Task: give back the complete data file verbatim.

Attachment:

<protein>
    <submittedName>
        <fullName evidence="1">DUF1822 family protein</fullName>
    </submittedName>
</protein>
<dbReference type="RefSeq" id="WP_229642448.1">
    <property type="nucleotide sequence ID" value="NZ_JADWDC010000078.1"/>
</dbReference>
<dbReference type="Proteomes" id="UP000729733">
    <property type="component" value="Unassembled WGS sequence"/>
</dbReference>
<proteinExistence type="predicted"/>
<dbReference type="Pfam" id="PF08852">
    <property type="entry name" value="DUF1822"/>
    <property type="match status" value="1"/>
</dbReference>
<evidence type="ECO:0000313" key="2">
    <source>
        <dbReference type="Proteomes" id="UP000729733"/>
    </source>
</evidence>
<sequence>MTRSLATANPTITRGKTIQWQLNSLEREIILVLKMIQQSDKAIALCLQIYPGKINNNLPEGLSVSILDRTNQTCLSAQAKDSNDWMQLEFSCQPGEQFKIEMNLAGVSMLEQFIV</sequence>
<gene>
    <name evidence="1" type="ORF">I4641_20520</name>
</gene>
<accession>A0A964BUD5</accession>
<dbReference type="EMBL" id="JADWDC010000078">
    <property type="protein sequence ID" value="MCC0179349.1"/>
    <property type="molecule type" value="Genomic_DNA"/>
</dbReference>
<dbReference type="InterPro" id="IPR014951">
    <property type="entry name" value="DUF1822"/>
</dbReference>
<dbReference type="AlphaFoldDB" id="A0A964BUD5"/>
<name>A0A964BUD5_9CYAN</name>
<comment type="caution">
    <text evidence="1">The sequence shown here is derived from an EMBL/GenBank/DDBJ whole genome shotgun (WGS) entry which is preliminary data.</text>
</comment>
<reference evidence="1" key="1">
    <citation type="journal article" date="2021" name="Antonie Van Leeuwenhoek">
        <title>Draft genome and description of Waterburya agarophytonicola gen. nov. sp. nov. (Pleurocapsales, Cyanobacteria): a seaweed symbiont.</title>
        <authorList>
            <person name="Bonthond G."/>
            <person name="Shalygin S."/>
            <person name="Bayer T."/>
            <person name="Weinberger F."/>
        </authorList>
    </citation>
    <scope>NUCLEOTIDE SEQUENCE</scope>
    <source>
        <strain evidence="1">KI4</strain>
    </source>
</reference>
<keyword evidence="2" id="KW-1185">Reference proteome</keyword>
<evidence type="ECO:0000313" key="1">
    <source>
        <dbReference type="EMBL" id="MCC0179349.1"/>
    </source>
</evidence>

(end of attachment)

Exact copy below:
<protein>
    <submittedName>
        <fullName evidence="1">DUF1822 family protein</fullName>
    </submittedName>
</protein>
<dbReference type="RefSeq" id="WP_229642448.1">
    <property type="nucleotide sequence ID" value="NZ_JADWDC010000078.1"/>
</dbReference>
<dbReference type="Proteomes" id="UP000729733">
    <property type="component" value="Unassembled WGS sequence"/>
</dbReference>
<proteinExistence type="predicted"/>
<dbReference type="Pfam" id="PF08852">
    <property type="entry name" value="DUF1822"/>
    <property type="match status" value="1"/>
</dbReference>
<evidence type="ECO:0000313" key="2">
    <source>
        <dbReference type="Proteomes" id="UP000729733"/>
    </source>
</evidence>
<sequence>MTRSLATANPTITRGKTIQWQLNSLEREIILVLKMIQQSDKAIALCLQIYPGKINNNLPEGLSVSILDRTNQTCLSAQAKDSNDWMQLEFSCQPGEQFKIEMNLAGVSMLEQFIV</sequence>
<gene>
    <name evidence="1" type="ORF">I4641_20520</name>
</gene>
<accession>A0A964BUD5</accession>
<dbReference type="EMBL" id="JADWDC010000078">
    <property type="protein sequence ID" value="MCC0179349.1"/>
    <property type="molecule type" value="Genomic_DNA"/>
</dbReference>
<dbReference type="InterPro" id="IPR014951">
    <property type="entry name" value="DUF1822"/>
</dbReference>
<dbReference type="AlphaFoldDB" id="A0A964BUD5"/>
<name>A0A964BUD5_9CYAN</name>
<comment type="caution">
    <text evidence="1">The sequence shown here is derived from an EMBL/GenBank/DDBJ whole genome shotgun (WGS) entry which is preliminary data.</text>
</comment>
<reference evidence="1" key="1">
    <citation type="journal article" date="2021" name="Antonie Van Leeuwenhoek">
        <title>Draft genome and description of Waterburya agarophytonicola gen. nov. sp. nov. (Pleurocapsales, Cyanobacteria): a seaweed symbiont.</title>
        <authorList>
            <person name="Bonthond G."/>
            <person name="Shalygin S."/>
            <person name="Bayer T."/>
            <person name="Weinberger F."/>
        </authorList>
    </citation>
    <scope>NUCLEOTIDE SEQUENCE</scope>
    <source>
        <strain evidence="1">KI4</strain>
    </source>
</reference>
<keyword evidence="2" id="KW-1185">Reference proteome</keyword>
<evidence type="ECO:0000313" key="1">
    <source>
        <dbReference type="EMBL" id="MCC0179349.1"/>
    </source>
</evidence>